NZIFF 2020 mini-reviews (N – R)


Our writers have been watching a ton of films playing as part of Whānau Mārama: New Zealand International Film Festival 2020.

 

This year’s festival, streaming online (and playing in select cinemas), from 24 July to 3 August features plenty of gems. Our team of keen viewers has gotten an early look at much of the programming, and we’re here to help make your picks for 2020. We’ve alphabetised our reviews here for your convenience.

All 2020 mini-reviews:
Latest reviews | A – D | E – J | K – M | N – R | S – Z

See also:
* All our Q&As with this year’s filmmakers
* Steve Newall’s early picks from the programme
* Liam Maguren’s early picks from the programme

New Zealand’s Best 2020

Daddy’s Girl by Cian Elyse White – I could’ve watched a whole feature of this father and daughter ribbing each. The actors are so damn funny and the camera frames their actions in a way that highlights the comedy. Then the drama strikes like daggers – painfully, precisely, potently – making excellent use of B&W photography.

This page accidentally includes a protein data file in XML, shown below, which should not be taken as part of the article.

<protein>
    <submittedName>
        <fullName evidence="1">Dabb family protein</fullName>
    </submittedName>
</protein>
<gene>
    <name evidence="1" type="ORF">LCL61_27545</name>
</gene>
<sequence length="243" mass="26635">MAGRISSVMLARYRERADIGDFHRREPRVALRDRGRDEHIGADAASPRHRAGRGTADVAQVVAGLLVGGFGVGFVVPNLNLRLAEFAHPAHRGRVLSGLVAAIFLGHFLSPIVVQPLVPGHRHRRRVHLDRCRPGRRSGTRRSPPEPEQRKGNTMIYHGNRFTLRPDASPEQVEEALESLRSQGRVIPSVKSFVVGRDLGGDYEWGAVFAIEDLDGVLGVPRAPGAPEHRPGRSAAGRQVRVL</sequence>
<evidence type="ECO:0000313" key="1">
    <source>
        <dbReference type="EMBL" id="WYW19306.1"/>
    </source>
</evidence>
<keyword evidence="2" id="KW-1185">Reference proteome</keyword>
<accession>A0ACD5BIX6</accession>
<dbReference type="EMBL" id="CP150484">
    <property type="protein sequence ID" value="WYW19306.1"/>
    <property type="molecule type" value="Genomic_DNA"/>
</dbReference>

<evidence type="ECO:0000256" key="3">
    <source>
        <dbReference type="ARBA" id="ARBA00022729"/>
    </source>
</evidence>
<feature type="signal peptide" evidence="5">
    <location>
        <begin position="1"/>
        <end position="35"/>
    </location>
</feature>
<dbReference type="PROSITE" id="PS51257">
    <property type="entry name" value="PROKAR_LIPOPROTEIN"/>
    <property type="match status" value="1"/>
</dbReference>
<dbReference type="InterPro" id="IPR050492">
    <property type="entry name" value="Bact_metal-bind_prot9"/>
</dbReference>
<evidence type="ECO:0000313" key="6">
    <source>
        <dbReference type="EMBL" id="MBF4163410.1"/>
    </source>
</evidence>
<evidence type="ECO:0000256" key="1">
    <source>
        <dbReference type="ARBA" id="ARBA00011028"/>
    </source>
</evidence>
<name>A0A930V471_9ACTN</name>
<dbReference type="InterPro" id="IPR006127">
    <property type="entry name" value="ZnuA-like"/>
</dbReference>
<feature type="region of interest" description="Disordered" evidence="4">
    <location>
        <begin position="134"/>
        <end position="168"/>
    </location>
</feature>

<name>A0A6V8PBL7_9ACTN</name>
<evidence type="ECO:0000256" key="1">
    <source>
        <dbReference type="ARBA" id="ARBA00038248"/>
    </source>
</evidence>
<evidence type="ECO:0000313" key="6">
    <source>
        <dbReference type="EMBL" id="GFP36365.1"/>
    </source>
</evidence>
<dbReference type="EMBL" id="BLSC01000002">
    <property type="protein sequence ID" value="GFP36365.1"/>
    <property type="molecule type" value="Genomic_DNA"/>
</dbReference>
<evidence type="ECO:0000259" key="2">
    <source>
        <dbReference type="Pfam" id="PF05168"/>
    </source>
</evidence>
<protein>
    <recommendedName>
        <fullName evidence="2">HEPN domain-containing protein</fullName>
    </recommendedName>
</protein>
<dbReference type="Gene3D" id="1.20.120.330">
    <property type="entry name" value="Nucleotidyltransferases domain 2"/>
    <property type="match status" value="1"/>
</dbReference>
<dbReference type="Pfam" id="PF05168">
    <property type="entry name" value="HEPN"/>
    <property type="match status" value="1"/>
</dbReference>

Safety Net by Anetha Williams – A frank, confronting, superbly constructed look at guardianship from the perspective of a boy in emergency care limbo. Hell of a turn from young William Best. Could see this one blow up into a feature film.

Daniel by Claire van Beek – A nicely-realised convert setting and a great lead performance from Edith Poor power this short’s exploration into the weird stuff that happens when sexual desires are repressed. Aside from Matt Whelan’s character, who felt a bit unbelievable, this is sharply perceptive filmmaking.

Love is Real! by Calvin Sang – This was fun. A good musical additive to what I hope is New Zealand’s growing collection of anti-rom-coms (think Breaker Upperers). The pacing’s a bit jagged in parts, especially for a film so reliant on song and dance, but it made me smile big and often.

Oranges & Lemons by Robyn Grace – Bound to appeal to those looking for a Kiwi nostalgia blast. From the classicly-dressed schoolroom to the tiny box of raisins inside the little girl’s lunch briefcase, this is a very tidy and attentive production with sublime cinematography. The story seemed a bit bare-bones in comparison.